TOKYO -- Making environmentally friendly vehicles more fun to drive, and able to drive themselves, marks a new phase for Japanese automakers in a race that has broadened beyond an earlier focus on range and charging speed.
Mazda Motor is working to roll out a compact electric vehicle with enhanced stability on curves as early as 2019. Roughly the same size as the Demio, it will employ electronic control technology to curb engine torque when starting to turn, enabling more weight to fall on the front wheels.
Plans call for an initial launch in the U.S. before expanding sales to China, Europe and Japan. The Hitachi group will supply the motor. Separately, technology is under development to extend range by generating electricity with the rotary engine for which Mazda is famous. This could be applied to new electric cars debuting in 2019.
The Hiroshima-based automaker plans to introduce plug-in hybrids as early as 2021. Mazda is considering collaborating with Toyota Motor on electric powertrains but will develop its first electric vehicle in-house.
Nissan Motor is working to outfit its new Leaf compact electric car with the autonomous driving system used in the Serena minivan. A front-windshield camera is used to detect the distance from the car in front, for instance. An electronic control unit operates the vehicle, following the car in front and staying in the lane while turning. Nissan plans to offer flat-rate, unlimited charging at group dealerships and elsewhere.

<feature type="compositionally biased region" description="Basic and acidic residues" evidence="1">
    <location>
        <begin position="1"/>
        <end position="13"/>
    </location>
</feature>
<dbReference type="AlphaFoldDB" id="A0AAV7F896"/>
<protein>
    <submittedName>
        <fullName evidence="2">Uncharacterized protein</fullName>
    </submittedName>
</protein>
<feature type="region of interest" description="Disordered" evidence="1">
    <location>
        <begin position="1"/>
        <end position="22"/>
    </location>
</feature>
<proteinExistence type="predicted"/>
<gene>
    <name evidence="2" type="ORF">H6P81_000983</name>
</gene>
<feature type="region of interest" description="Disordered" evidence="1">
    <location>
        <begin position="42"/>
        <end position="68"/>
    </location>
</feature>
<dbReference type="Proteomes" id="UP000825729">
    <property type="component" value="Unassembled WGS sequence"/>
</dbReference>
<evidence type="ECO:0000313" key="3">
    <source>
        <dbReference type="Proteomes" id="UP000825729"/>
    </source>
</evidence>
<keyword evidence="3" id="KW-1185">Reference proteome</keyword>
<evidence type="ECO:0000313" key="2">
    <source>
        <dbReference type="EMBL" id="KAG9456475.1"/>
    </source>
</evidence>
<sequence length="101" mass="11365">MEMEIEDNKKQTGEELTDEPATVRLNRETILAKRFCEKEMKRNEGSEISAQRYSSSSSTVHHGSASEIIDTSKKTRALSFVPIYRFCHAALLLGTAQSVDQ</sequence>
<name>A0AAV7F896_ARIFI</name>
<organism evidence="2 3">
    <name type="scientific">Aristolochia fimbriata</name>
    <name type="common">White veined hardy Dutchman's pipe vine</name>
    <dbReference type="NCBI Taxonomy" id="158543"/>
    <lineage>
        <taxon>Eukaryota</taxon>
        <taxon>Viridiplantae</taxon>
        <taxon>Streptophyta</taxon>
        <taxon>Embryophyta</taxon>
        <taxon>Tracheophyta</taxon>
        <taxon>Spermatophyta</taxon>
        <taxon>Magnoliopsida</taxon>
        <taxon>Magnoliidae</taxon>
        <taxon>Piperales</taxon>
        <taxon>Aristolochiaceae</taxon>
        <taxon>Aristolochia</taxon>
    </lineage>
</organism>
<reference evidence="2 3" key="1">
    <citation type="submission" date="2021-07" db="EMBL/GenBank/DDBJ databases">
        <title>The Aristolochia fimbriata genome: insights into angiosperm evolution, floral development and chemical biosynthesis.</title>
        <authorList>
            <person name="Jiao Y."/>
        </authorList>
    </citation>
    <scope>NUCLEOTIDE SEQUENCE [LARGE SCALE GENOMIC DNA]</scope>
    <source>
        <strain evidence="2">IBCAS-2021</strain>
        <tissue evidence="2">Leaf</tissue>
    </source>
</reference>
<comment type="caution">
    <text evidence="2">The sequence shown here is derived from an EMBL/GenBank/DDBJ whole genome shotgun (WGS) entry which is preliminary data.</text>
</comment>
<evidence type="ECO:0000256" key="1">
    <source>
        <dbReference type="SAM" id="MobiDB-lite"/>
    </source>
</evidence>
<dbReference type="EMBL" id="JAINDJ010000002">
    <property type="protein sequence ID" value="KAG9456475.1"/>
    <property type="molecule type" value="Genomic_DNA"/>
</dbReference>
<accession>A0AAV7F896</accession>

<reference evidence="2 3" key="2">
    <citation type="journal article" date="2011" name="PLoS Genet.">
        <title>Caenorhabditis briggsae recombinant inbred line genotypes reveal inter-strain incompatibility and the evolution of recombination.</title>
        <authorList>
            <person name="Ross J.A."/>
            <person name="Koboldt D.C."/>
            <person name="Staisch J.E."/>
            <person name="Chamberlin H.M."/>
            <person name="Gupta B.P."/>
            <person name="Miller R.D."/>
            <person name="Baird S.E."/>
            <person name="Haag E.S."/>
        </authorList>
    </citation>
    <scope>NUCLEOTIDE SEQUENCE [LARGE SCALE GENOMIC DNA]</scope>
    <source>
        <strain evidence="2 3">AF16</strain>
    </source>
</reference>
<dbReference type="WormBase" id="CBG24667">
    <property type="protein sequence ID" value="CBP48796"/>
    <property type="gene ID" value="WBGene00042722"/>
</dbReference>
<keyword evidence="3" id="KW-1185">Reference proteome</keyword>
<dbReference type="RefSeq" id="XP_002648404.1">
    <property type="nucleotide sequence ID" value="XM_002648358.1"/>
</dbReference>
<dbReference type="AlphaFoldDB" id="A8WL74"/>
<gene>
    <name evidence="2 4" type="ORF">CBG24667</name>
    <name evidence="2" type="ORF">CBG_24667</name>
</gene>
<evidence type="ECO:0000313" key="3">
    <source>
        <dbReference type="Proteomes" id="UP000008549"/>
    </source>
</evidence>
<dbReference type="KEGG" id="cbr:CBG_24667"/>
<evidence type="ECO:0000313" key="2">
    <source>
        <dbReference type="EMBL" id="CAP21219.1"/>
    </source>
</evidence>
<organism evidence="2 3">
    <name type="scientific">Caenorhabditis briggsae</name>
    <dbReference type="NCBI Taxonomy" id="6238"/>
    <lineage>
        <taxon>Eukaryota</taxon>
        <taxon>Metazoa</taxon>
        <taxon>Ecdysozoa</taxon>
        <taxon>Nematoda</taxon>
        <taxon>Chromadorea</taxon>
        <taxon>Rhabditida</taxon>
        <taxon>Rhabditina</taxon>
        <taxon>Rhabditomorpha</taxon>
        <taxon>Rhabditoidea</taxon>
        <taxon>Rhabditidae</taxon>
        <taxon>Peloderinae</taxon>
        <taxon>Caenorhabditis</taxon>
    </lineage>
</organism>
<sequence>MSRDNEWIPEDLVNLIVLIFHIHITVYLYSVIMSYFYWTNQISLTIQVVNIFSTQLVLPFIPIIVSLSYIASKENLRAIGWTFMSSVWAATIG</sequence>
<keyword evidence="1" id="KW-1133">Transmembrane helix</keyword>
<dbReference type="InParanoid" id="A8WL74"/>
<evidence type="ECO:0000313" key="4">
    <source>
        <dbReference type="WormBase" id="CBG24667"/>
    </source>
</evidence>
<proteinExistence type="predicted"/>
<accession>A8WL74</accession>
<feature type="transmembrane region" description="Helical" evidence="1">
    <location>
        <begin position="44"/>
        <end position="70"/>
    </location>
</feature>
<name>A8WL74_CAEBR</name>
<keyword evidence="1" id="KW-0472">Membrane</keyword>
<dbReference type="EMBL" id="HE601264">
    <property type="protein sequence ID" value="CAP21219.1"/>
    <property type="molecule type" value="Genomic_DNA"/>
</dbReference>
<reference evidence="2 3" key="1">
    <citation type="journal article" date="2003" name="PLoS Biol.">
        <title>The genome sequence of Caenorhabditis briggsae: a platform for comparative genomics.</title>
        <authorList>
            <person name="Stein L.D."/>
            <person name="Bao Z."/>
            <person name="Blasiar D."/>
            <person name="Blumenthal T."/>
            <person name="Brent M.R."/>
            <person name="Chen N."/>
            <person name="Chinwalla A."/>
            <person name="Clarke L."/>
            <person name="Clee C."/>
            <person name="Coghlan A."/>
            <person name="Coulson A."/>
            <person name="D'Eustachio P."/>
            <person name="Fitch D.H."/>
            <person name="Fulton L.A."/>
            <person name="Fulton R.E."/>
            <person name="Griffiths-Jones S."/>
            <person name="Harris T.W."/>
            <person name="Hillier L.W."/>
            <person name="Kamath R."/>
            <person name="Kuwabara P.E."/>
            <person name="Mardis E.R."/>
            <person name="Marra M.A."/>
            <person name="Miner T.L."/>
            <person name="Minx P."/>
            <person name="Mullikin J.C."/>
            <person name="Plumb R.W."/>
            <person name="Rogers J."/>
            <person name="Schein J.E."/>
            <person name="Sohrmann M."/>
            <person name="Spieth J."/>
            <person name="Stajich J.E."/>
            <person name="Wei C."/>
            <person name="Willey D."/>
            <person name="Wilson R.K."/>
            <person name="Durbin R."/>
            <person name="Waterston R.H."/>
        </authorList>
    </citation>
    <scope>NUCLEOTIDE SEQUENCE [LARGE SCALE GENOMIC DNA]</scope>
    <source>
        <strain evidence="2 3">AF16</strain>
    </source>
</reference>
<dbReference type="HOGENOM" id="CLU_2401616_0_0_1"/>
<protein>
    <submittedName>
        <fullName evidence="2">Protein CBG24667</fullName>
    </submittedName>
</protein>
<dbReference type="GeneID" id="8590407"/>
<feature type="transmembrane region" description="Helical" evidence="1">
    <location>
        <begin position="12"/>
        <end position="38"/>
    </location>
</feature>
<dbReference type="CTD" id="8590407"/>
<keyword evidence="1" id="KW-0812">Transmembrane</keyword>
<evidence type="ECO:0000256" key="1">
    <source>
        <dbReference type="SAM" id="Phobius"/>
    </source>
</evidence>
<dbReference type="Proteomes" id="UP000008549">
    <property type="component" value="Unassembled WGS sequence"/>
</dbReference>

Toyota will roll out this February a new Prius plug-in hybrid with smooth acceleration. The automaker has made arrangements with five power companies to award points based on driving distance and charging at home, hoping to help popularize the model. And in 2018, the company is slated to release plug-in-hybrid versions of the Corolla mainstay compact and the Levin in China.
Honda Motor plans to debut sedan offerings of electric cars and plug-in hybrids in the U.S. this year.
In Japan, only around four electric and plug-in-hybrid models are on the market. Another eight or so will be introduced by 2021, with Mazda and Subaru maker Fuji Heavy Industries planning new releases. Sales of electric vehicles and plug-in hybrids totaled some 25,000 units in 2016 -- not even 1% of the overall market.
Meanwhile, the West and China are moving to put more electric vehicles on the road. The U.S. is requiring automakers to raise fuel economy at least 50% by 2025. The state of California will tighten environmental regulations applicable from 2018 models.
Whether this trend will continue with the new administration in Washington remains unclear. But the prospects for long-term growth in demand are driving major automakers to ready new green offerings with a unique touch.